6. P. Li, K. Jiang, M. Liu, Q. Li, S. Fan and J. Sun “Polarized incandescent light emission from carbon nanotubes”, Applied Physics Letters, 82 (2003) 1763.
7. W.A. de Heer, A. Chatelain and D. Ugarte, “A carbon nanotube field electron source”, Science, 270 (1995) 1179.
8. W. B. Choi, D. S. Chung, J. H. Kang, H. Y. Kim, Y. W. Jin, I. T. Han, Y.H. Lee, J. E. Jung, N. S. Lee, G. S. Park and J. M. Kim, “Fully sealed, high-brightness carbon-nanotube field-emission display”, Appl. Phys. Lett., 75 (1999) 3129.
9. A.G. Rinzler, J. H. Hafner, P. Nikolaev, L. Lou, S. G. Kim, D. Tomanek, D. Colbert and R. E. Smalley, “Field emission from an atomic wire”, Science, 269 (1995) 1550.
10. S. J. Tans, A. R. M. Verschueren and C. Dekker, “Room-temperature transistor based on a single carbon nanotube” Nature, 393 (1998) 49.
11. S. S. Wong, J. D. Harper, P. T. Lansbury and C. M. Lieber, “Carbon nanotube tips: high-resolution probes for imaging biological systems”, J. Am. Chem. Soc., 120 (1998) 603.
12. C. Niu, E. K. Sichel, R. Hoch, D. Moy and H. Tennent, “High power electrochemical capacitors based on carbon nanotube electrodes” Appl. Phys. Lett., 70 (1997) 1480.
13. M. Menon and D. Srivastava, “Nanoscale metal-semiconductor metal devices”, Physical Review Letters, 79 (1997) 4453.
14. S. Itoh, S. Ihara, and S. J. Kitakami, “Toroidal form of carbon,” C. Phys Rev B, 47 (1993) 1703.
15. S. Itoh, S. Ihara and J. Kitakami, “Helically coiled cage forms of graphitic carbon”, Phys Rev B, 48 (1993) 5643.
16. S. Itoh and S. Ihara, “Toroidal forms of graphitic carbon”, Phys Rev B, 48 (1993) 8323.
17. B. I. Dunlap, “Connecting carbon tubles”, Phys Rev B, 46 (1992) 1933.
18. B. X. Zhang, X. F. Zhang, D. Bernaerts, G. Van Tendeloo, S. Amelinckx and J. Van Landuyt, “The texture of catalytically grown coil-shaped carbon nanotubules”, Europhys Lett., 27 (1994) 141.
19. V. Ivanov, J. B. Nagy, Ph. Lambin, A. A. Lucas, X. B. Zhang and X. F. Zhang, “The study of carbon nanotubules produced by catalytic method”, Chem Phys Lett., 223 (1994) 329.
20. D. Bernaerts, X. B. Zhang, X. F. Zhang, G. Van Tendeloo, S. Amelinckx and J. Van Landuyt, “Electron-microscopy study of coiled carbon tubes”, Philos Mag., 71 (1995) 605.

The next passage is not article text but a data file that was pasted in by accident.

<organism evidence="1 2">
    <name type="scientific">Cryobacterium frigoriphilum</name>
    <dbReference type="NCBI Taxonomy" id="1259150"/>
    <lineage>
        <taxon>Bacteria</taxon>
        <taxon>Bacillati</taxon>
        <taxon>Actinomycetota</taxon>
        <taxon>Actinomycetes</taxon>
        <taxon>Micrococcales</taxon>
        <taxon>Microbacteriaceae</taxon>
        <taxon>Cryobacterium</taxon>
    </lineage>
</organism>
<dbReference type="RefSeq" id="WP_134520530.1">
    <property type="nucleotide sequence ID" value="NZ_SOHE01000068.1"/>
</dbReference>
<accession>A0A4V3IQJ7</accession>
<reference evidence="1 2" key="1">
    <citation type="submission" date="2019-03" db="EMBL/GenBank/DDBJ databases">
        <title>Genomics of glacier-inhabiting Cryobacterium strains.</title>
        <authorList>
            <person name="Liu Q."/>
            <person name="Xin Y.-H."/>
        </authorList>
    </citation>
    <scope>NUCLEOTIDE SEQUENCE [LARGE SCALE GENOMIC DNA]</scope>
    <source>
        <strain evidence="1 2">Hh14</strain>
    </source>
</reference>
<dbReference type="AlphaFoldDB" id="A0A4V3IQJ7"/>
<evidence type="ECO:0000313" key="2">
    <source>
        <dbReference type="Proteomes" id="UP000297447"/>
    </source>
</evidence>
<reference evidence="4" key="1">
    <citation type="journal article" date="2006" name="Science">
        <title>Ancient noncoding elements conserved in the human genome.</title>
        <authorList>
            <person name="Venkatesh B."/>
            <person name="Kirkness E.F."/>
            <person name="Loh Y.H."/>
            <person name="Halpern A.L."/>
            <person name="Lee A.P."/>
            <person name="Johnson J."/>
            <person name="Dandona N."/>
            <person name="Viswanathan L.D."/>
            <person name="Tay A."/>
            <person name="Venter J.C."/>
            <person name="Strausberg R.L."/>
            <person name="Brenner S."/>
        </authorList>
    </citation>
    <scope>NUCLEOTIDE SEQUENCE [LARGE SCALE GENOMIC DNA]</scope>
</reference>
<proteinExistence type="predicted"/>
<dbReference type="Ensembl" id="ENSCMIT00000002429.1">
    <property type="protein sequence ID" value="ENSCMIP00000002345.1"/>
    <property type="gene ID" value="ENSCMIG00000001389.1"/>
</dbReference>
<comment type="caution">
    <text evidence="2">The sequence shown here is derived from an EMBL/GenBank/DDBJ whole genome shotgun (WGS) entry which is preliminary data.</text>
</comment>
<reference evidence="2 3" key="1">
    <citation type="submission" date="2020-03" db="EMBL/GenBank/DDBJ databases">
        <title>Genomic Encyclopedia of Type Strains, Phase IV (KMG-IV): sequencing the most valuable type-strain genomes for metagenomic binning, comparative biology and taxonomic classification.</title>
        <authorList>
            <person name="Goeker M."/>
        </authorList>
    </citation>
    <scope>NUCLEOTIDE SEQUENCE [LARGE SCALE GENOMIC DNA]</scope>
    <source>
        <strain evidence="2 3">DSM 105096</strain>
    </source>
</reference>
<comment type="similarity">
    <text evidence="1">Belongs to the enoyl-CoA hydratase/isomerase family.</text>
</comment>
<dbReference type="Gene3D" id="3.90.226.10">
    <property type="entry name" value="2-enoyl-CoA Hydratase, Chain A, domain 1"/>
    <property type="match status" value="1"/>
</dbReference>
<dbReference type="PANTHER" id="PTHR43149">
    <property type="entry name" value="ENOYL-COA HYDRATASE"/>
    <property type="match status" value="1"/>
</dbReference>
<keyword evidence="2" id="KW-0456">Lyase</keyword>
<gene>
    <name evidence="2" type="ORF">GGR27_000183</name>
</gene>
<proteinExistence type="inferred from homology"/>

21. S. Amelinckx, X. B. Zhang, X. B, Bernaerts, X. F. Zhang, V. Ivanov and J. B. Nagy, “A formation mechanicsm for catalytically grown helix-shaped graphite nanotubes”, Science, 265 (1994) 635.
22. O.Y. Zhong-can, Z. B. Su and C. L. Wang, “Coil formation in multishell carbon nanotubes: competition between curvature elasticity and interlayer adhesion”, Phys Rev Lett., 78 (1997) 4055.
23. L. Pan, T. Hayashida, M. Zhang and Y. Nakayama, “Field emission properties of carbon tubule nanocoils”, Japan. J. Appl. Phys., 40 (2001) 235.
24. J. N. Xie, K. Mukhopadyay, J. Yadev and V. K. Varadan, “Catalytic chemical vapor deposition synthesis and electron microscopy observation of coiled carbon nanotubes”, Smart Mater Struct., 12 (2003) 744.
25. A. A. Koos, R. Ehlich, Z. E. Horvath, Z. Osvath, J. Gyulai and J. B. Nagy, “ STM and AFM investigation of coiled carbon nanotubes produced by laser evaporation of fullerene”, Mater Sci Eng C, 23 (2003) 275.
26. Kingsuk, Mukhopadhyay, Kanik Ram, Dhannu Lal, Gyanesh Narayan Mathur and K.U. Bhasker Rao, “Double helical carbon microcoiled fibers synthesis by CCVD method”, Carbon, 43 (2005) 2397.
27. Kingsuk Mukhopadhyay, Dipiti Porwal, Dhannu Lal, Kanik Ram and Gyanesh Narayan Mathur, “Synthesis of coiled/straight carbon nanofibers by catalytic chemical vapor deposition”, Carbon, 42 (2004) 3251.
28. M. Manna, N. Bandyopadhyay and D. Bhattacharjee, “Effect of plating time for electroless nickel coating on rebar surface: An option for application in concrete structure”, Surface and Coatings Technology, 202 (2008) 3227.
29. X. Chen, S. Yang, K. Takeuchi, T. Hashishin, H. Iwanaga and S. Motojiima, “Conformation and growth mechanism of the carbon nanocoils with twisting form in comparison with that of carbon microcoils”, Diamond and Related Materials, 12 (2003) 1836.

Contact Details

Sanjay Agarwal, B. Yamini Sarada and Kamal K. Kar
Department of Materials Science, Advanced Nano-Engineering Materials Laboratory,
Indian Institute of Technology Kanpur, India

This paper was also published in print form in "Advances in Technology of Materials and Materials Processing", 11[2] (2009) 49-56.

Tell Us What You Think

Do you have a review, update or anything you would like to add to this article?

Leave your feedback
Submit